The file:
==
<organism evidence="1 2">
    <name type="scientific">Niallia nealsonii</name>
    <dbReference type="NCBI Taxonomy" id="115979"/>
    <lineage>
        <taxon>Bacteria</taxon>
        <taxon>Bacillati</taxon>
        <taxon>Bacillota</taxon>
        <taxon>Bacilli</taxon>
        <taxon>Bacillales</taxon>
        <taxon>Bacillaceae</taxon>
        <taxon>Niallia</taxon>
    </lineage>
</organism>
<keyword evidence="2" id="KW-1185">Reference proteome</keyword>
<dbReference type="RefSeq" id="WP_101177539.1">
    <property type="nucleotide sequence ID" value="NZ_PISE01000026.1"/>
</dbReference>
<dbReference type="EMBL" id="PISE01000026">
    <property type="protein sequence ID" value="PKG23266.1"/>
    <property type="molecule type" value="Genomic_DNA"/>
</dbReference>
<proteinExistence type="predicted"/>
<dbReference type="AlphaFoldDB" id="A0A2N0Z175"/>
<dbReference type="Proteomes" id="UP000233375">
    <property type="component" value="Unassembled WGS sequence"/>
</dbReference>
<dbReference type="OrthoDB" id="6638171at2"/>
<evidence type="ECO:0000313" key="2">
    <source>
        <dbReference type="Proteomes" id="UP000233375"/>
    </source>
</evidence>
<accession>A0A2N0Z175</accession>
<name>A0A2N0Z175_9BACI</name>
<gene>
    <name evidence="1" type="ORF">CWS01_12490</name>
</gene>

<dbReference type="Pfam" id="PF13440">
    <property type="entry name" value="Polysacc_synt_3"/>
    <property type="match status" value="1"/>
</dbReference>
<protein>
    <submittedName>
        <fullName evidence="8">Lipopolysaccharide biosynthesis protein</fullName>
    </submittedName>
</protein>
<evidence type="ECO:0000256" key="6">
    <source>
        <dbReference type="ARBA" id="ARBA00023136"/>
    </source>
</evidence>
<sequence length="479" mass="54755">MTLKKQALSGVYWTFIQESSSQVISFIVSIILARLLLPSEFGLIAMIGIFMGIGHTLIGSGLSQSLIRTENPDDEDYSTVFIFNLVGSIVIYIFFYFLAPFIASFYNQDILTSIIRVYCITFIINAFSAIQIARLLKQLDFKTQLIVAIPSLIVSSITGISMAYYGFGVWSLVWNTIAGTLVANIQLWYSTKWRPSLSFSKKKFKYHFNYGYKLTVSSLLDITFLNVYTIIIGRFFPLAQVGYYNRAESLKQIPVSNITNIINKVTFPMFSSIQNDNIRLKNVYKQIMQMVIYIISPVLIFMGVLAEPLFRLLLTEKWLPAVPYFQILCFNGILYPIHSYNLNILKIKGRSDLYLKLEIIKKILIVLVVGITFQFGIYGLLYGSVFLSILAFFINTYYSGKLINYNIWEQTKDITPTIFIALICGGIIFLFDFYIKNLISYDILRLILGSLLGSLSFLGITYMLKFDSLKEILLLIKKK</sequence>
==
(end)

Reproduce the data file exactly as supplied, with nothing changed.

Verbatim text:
<organism evidence="1 2">
    <name type="scientific">Niallia nealsonii</name>
    <dbReference type="NCBI Taxonomy" id="115979"/>
    <lineage>
        <taxon>Bacteria</taxon>
        <taxon>Bacillati</taxon>
        <taxon>Bacillota</taxon>
        <taxon>Bacilli</taxon>
        <taxon>Bacillales</taxon>
        <taxon>Bacillaceae</taxon>
        <taxon>Niallia</taxon>
    </lineage>
</organism>
<keyword evidence="2" id="KW-1185">Reference proteome</keyword>
<dbReference type="RefSeq" id="WP_101177539.1">
    <property type="nucleotide sequence ID" value="NZ_PISE01000026.1"/>
</dbReference>
<dbReference type="EMBL" id="PISE01000026">
    <property type="protein sequence ID" value="PKG23266.1"/>
    <property type="molecule type" value="Genomic_DNA"/>
</dbReference>
<proteinExistence type="predicted"/>
<dbReference type="AlphaFoldDB" id="A0A2N0Z175"/>
<dbReference type="Proteomes" id="UP000233375">
    <property type="component" value="Unassembled WGS sequence"/>
</dbReference>
<dbReference type="OrthoDB" id="6638171at2"/>
<evidence type="ECO:0000313" key="2">
    <source>
        <dbReference type="Proteomes" id="UP000233375"/>
    </source>
</evidence>
<accession>A0A2N0Z175</accession>
<name>A0A2N0Z175_9BACI</name>
<gene>
    <name evidence="1" type="ORF">CWS01_12490</name>
</gene>

<dbReference type="Pfam" id="PF13440">
    <property type="entry name" value="Polysacc_synt_3"/>
    <property type="match status" value="1"/>
</dbReference>
<protein>
    <submittedName>
        <fullName evidence="8">Lipopolysaccharide biosynthesis protein</fullName>
    </submittedName>
</protein>
<evidence type="ECO:0000256" key="6">
    <source>
        <dbReference type="ARBA" id="ARBA00023136"/>
    </source>
</evidence>
<sequence length="479" mass="54755">MTLKKQALSGVYWTFIQESSSQVISFIVSIILARLLLPSEFGLIAMIGIFMGIGHTLIGSGLSQSLIRTENPDDEDYSTVFIFNLVGSIVIYIFFYFLAPFIASFYNQDILTSIIRVYCITFIINAFSAIQIARLLKQLDFKTQLIVAIPSLIVSSITGISMAYYGFGVWSLVWNTIAGTLVANIQLWYSTKWRPSLSFSKKKFKYHFNYGYKLTVSSLLDITFLNVYTIIIGRFFPLAQVGYYNRAESLKQIPVSNITNIINKVTFPMFSSIQNDNIRLKNVYKQIMQMVIYIISPVLIFMGVLAEPLFRLLLTEKWLPAVPYFQILCFNGILYPIHSYNLNILKIKGRSDLYLKLEIIKKILIVLVVGITFQFGIYGLLYGSVFLSILAFFINTYYSGKLINYNIWEQTKDITPTIFIALICGGIIFLFDFYIKNLISYDILRLILGSLLGSLSFLGITYMLKFDSLKEILLLIKKK</sequence>